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在线翻译:
szdaily -> Campus -> 
Study shows video game may lead to better grades
    2016-08-10  08:53    Shenzhen Daily

    Teenagers who play video games are more likely to get better grades at school, a study has found.

    The study, released by the Royal Melbourne Institute of Technology (RMIT), found that students who play online games daily perform especially well in maths, science and reading.

    “Students who play online games almost every day score 15 points above the average in maths and 17 points above the average in science,” study co-author Albert Posso from RMIT told News Limited yesterday.

    “When you play online games you’re solving puzzles to move to the next level and that involves using some of the general knowledge and skills in maths, reading and science that you’ve been taught during the day,” he said.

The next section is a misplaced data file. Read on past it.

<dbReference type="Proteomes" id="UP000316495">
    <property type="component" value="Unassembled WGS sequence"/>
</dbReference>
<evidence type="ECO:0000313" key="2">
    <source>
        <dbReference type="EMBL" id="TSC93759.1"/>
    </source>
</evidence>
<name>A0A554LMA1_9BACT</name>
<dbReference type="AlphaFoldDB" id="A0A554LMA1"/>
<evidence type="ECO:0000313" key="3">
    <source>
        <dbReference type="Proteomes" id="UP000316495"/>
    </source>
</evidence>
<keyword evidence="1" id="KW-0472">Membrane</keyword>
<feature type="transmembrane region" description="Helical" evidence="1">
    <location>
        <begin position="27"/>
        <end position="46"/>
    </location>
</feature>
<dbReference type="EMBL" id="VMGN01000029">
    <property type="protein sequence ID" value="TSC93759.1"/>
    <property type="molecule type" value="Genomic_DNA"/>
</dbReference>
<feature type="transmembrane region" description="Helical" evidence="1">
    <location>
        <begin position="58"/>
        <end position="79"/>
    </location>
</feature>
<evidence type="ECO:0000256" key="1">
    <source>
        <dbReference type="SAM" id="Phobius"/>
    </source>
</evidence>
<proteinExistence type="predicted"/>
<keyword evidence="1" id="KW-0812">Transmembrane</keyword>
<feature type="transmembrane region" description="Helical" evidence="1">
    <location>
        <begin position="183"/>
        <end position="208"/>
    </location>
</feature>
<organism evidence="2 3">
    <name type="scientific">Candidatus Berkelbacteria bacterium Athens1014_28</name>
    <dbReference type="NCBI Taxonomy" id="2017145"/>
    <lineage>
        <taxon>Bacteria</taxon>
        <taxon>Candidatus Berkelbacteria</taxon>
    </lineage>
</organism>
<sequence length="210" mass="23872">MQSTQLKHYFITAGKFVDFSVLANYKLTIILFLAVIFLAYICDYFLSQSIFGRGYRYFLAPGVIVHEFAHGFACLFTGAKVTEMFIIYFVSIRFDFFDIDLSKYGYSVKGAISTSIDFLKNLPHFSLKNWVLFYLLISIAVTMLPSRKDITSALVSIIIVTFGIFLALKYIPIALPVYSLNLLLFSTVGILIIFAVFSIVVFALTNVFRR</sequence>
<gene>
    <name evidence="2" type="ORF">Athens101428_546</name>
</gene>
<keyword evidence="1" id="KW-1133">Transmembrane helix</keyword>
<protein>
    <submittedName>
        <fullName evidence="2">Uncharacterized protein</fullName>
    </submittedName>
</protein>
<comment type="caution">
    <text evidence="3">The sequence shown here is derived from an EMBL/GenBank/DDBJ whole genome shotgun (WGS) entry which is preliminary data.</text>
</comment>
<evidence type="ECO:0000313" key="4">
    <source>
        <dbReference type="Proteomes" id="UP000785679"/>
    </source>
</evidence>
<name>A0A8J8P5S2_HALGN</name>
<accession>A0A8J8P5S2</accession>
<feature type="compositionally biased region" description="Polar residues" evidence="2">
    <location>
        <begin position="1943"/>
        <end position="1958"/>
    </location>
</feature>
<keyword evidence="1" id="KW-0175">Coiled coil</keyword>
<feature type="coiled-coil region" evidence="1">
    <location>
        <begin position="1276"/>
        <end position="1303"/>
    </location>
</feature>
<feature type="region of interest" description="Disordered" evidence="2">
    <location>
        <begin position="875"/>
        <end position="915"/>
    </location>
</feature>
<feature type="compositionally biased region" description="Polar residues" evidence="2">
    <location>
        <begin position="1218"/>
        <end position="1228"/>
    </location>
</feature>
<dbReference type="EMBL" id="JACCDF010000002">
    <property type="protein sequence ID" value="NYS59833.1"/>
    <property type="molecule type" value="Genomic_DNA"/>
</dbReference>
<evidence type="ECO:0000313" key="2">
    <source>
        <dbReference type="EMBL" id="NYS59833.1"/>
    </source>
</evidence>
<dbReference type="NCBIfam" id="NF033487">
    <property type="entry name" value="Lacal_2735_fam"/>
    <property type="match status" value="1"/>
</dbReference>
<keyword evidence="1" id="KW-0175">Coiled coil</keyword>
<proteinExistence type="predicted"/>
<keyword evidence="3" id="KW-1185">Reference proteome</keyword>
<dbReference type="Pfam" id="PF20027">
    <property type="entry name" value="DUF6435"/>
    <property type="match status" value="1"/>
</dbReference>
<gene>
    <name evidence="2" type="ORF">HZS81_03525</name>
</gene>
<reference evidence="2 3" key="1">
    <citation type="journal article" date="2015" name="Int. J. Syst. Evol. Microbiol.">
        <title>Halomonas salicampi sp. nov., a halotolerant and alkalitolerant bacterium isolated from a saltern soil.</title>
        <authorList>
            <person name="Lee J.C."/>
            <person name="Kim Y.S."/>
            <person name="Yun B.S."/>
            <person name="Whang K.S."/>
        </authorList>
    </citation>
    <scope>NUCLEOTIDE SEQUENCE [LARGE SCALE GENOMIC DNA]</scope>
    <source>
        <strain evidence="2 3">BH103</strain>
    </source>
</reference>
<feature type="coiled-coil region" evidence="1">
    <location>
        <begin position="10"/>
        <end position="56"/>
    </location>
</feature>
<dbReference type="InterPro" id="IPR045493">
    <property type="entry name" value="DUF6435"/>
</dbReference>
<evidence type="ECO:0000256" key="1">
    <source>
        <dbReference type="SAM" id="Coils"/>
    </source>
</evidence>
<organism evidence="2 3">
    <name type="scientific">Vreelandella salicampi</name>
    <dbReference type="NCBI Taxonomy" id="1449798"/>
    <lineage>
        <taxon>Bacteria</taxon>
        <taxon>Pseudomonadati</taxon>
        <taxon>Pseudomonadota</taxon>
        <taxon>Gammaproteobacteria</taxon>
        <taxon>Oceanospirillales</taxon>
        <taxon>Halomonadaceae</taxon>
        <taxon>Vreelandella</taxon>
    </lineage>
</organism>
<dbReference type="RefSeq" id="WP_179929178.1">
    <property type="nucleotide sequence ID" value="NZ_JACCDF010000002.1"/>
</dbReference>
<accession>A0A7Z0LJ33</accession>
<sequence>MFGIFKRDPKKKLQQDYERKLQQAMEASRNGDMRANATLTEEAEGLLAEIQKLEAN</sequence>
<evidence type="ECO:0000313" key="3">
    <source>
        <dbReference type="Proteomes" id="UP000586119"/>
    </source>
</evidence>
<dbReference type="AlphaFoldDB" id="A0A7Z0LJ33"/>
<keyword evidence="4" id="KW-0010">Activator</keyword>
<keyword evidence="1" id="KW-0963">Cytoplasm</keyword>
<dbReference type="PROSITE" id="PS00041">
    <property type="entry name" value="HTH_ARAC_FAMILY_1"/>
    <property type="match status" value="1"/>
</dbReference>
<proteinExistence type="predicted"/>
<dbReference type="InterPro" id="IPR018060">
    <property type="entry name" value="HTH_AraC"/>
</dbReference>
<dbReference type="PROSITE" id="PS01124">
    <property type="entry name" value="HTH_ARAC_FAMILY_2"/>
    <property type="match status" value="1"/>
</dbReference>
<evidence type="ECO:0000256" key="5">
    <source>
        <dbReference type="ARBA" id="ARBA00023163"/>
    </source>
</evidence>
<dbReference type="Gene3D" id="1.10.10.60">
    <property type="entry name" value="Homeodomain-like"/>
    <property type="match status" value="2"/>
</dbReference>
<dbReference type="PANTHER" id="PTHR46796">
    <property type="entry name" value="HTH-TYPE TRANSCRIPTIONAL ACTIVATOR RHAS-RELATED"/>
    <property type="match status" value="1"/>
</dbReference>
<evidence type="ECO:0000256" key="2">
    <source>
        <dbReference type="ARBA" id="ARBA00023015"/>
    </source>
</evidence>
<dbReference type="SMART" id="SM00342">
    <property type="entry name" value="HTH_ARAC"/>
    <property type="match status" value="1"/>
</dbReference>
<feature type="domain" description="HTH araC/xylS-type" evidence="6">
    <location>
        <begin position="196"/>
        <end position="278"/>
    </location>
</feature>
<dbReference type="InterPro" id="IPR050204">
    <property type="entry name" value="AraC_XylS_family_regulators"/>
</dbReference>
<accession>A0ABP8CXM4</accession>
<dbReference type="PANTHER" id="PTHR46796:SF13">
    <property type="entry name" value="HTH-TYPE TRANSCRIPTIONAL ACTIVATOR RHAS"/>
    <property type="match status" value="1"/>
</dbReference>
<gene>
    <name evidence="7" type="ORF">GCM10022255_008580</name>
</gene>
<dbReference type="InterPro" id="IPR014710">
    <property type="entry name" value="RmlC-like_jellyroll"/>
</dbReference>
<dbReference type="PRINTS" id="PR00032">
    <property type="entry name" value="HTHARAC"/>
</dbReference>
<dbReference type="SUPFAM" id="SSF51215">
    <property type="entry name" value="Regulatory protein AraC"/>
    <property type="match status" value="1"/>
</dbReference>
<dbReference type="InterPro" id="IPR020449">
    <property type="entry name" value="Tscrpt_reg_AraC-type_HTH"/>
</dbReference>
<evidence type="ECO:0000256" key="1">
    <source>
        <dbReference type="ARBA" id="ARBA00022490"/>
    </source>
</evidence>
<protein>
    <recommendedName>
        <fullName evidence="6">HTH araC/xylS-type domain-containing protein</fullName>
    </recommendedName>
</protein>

“Teachers should consider incorporating popular video games into teaching so long as they are not violent ones,” said Posso.

    Posso used data from the Program for International Student Assessment (PISA) to analyze the online habits of Australian 15-year-olds which he then compared to academic results.

    Posso said the data revealed that online gaming could help young people develop problem-solving skills.

    “Sometimes (players) have to understand some of the principles of chemistry even so they really have to understand science,” Posso told the ABC.

    “Some psychologists have argued that massive online player games can be beneficial to cognitive development.”

    The research also found that students who used social media every day were receiving grades 20 points below the average in maths than those who did not.

    Posso said the link between excessive social media use and poor academic results could be attributed to “opportunity cost” in terms of study time.

    “You’re not really going to solve problems using (social media),” Posso said.

    The research was published in the International Journal of Communication yesterday.

    (Xinhua)

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